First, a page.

Other Names:
  • Lipitor (R) (Atorvastatin)
  • Slo-Niacin (R) (time-release niacin

Active Comparator: 2
Slo-Niacin (titrated from 500 to 1500 mg over 8 weeks) for 12 weeks followed by atorvastatin 10 mg taken with Slo-Niacin 1500 mg for an additional 12 weeks
Drug: Slo-Niacin, atorvastatin
Atorvastatin 10 mg qd for 12 or 24 weeks. Time-released niacin 1500 mg qd (titrated from 500mg to 1000mg and then to 1500 mg at 4 week intervals) taken for 12 or 24 weeks.
Other Names:
  • Lipitor (R) (Atorvastatin)
  • Slo-Niacin (R) (time-release niacin




Primary Outcome Measures :
  1. LDL-C change for atorvastatin 10 mg, Slo-Niacin 1500 mg, and the two together. [ Time Frame: Change from baseline to 12 weeks and end of intervention ]

Secondary Outcome Measures :
  1. Change in HDL-C, HDL2-C, HDL3-C, LDL-C:HDL-C, triglyceride, remnant lipoprotein, apoproteins A-I and B, LDL buoyancy, hsCRP, glucose, insulin, and SGOT. [ Time Frame: Change from baseline to end of 12 weeks and/or end of intervention ]


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Ages Eligible for Study:   21 Years to 75 Years   (Adult, Older Adult)
Sexes Eligible for Study:   All
Accepts Healthy Volunteers:   No
Criteria

Inclusion Criteria:

  • LDL-C > 130 mg/dL
  • HDL-C <= 45 mg/dL in men and <= 55 mg/dL in women

Exclusion Criteria:

  • history of hypersensitivity to any statin, niacin or aspirin
  • diagnosis of diabetes or a fasting glucose > 125 mg/dL
  • hyper or hypothyroidism (unless treatment stable)
  • meet other health, medication, and logistical criteria

Information from the National Library of Medicine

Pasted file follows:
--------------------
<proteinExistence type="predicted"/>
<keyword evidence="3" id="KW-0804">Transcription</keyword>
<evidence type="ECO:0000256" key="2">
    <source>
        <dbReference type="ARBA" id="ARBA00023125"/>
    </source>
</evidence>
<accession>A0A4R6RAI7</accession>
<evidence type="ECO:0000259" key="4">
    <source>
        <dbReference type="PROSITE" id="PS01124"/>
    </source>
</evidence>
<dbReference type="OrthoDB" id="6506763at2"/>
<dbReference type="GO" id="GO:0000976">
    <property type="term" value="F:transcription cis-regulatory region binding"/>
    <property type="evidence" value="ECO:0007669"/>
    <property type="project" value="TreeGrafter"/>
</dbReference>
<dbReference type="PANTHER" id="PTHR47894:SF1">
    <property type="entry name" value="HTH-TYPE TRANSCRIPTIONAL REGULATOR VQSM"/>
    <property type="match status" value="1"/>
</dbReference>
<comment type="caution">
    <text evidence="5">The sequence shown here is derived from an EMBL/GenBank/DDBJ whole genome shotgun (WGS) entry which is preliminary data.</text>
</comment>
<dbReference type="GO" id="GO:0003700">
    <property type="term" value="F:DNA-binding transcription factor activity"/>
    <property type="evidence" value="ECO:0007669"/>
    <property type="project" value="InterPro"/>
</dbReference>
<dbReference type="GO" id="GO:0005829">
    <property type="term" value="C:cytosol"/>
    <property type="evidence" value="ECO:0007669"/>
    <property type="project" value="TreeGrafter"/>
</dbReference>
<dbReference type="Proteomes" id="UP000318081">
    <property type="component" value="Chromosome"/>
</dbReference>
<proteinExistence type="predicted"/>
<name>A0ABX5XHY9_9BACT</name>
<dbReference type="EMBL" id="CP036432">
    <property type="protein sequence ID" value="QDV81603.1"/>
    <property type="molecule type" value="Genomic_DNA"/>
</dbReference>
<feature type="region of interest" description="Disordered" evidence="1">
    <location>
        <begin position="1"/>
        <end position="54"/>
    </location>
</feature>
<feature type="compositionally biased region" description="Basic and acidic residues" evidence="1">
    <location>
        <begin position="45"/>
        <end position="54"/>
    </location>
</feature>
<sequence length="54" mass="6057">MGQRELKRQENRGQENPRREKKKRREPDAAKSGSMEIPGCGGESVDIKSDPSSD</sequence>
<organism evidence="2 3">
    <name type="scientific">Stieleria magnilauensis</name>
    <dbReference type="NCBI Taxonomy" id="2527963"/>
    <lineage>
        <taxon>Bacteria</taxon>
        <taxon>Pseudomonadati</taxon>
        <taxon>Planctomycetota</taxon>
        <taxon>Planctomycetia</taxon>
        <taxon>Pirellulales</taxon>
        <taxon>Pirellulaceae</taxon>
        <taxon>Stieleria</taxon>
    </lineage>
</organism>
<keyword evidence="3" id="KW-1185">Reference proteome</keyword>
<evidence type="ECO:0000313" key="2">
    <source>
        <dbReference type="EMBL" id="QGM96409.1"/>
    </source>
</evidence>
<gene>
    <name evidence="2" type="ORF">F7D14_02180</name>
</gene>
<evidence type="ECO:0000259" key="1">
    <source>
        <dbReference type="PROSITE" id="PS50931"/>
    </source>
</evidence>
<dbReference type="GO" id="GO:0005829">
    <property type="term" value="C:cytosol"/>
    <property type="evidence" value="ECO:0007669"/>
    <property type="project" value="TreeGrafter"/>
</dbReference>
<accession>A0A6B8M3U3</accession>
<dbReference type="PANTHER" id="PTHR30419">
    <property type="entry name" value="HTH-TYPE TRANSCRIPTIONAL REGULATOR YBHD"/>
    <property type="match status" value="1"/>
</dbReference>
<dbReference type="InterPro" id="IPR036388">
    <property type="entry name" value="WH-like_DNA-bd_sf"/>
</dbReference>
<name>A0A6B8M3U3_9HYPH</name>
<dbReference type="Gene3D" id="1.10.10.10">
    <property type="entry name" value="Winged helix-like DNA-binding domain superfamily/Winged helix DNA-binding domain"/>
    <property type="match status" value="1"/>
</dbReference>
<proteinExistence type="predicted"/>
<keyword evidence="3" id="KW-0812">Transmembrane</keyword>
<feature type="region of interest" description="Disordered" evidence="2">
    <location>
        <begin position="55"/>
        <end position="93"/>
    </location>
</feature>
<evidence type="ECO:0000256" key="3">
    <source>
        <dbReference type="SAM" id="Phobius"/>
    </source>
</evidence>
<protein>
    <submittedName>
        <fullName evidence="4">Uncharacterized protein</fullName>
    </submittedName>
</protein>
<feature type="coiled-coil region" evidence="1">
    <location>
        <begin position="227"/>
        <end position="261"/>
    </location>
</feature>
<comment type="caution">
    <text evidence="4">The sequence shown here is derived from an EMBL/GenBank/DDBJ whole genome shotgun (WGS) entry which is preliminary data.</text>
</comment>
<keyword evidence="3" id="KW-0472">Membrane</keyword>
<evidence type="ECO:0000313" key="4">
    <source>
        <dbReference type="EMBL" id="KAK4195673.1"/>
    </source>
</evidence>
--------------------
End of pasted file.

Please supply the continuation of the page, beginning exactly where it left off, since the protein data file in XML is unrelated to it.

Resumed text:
To learn more about this study, you or your doctor may contact the study research staff using the contact information provided by the sponsor.

Please refer to this study by its ClinicalTrials.gov identifier (NCT number): NCT00194402


Locations
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United States, Washington
Northwest Lipid Research Clinic, University of Washington
Seattle, Washington, United States, 98104
Sponsors and Collaborators
University of Washington
Upsher-Smith Laboratories
Investigators
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Principal Investigator: Robert H. Knopp, MD Northwest Lipid Research Clinic, University of Washington

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Responsible Party: Robert H. Knopp, MD, Professor of Medicine, University of Washington
ClinicalTrials.gov Identifier: NCT00194402     History of Changes
Other Study ID Numbers: 03-6262-A
First Posted: September 19, 2005    Key Record Dates
Last Update Posted: August 21, 2008
Last Verified: August 2008
Keywords provided by University of Washington:
cholesterol
dyslipidemia
hypercholesterolemia
C-reactive protein
Additional relevant MeSH terms:
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Dyslipidemias
Lipid Metabolism Disorders
Metabolic Diseases
Niacin
Niacinamide
Nicotinic Acids
Atorvastatin
Anticholesteremic Agents
Hypolipidemic Agents
Antimetabolites
Molecular Mechanisms of Pharmacological Action
Lipid Regulating Agents
Hydroxymethylglutaryl-CoA Reductase Inhibitors
Enzyme Inhibitors
Vasodilator Agents
Vitamin B Complex
Vitamins
Micronutrients
Nutrients
Growth Substances
Physiological Effects of Drugs